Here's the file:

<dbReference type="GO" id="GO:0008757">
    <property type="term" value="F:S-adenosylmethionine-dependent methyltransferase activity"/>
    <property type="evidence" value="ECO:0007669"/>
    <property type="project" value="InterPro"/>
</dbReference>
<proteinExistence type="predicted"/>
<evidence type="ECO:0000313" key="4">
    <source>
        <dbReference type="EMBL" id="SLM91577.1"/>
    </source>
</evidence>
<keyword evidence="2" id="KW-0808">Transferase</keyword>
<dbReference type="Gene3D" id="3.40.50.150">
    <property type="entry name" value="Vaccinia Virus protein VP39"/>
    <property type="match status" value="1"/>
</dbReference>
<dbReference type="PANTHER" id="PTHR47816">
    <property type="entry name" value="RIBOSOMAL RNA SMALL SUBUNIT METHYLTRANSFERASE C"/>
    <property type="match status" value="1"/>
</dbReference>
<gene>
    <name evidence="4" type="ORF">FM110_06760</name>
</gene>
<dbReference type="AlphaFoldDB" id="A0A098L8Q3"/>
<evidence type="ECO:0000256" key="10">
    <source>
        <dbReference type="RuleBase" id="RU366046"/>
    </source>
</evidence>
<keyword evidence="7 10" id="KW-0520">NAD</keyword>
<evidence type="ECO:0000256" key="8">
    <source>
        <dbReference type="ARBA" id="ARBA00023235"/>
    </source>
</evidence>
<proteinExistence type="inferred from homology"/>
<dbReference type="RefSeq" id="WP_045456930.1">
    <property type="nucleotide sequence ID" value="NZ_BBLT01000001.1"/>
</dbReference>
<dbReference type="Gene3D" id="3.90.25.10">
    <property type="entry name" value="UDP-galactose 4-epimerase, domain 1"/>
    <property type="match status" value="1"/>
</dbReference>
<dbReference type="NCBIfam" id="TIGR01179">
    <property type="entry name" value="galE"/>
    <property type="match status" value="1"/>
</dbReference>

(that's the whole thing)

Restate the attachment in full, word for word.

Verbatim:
<dbReference type="GO" id="GO:0008757">
    <property type="term" value="F:S-adenosylmethionine-dependent methyltransferase activity"/>
    <property type="evidence" value="ECO:0007669"/>
    <property type="project" value="InterPro"/>
</dbReference>
<proteinExistence type="predicted"/>
<evidence type="ECO:0000313" key="4">
    <source>
        <dbReference type="EMBL" id="SLM91577.1"/>
    </source>
</evidence>
<keyword evidence="2" id="KW-0808">Transferase</keyword>
<dbReference type="Gene3D" id="3.40.50.150">
    <property type="entry name" value="Vaccinia Virus protein VP39"/>
    <property type="match status" value="1"/>
</dbReference>
<dbReference type="PANTHER" id="PTHR47816">
    <property type="entry name" value="RIBOSOMAL RNA SMALL SUBUNIT METHYLTRANSFERASE C"/>
    <property type="match status" value="1"/>
</dbReference>
<gene>
    <name evidence="4" type="ORF">FM110_06760</name>
</gene>
<dbReference type="AlphaFoldDB" id="A0A098L8Q3"/>
<evidence type="ECO:0000256" key="10">
    <source>
        <dbReference type="RuleBase" id="RU366046"/>
    </source>
</evidence>
<keyword evidence="7 10" id="KW-0520">NAD</keyword>
<evidence type="ECO:0000256" key="8">
    <source>
        <dbReference type="ARBA" id="ARBA00023235"/>
    </source>
</evidence>
<proteinExistence type="inferred from homology"/>
<dbReference type="RefSeq" id="WP_045456930.1">
    <property type="nucleotide sequence ID" value="NZ_BBLT01000001.1"/>
</dbReference>
<dbReference type="Gene3D" id="3.90.25.10">
    <property type="entry name" value="UDP-galactose 4-epimerase, domain 1"/>
    <property type="match status" value="1"/>
</dbReference>
<dbReference type="NCBIfam" id="TIGR01179">
    <property type="entry name" value="galE"/>
    <property type="match status" value="1"/>
</dbReference>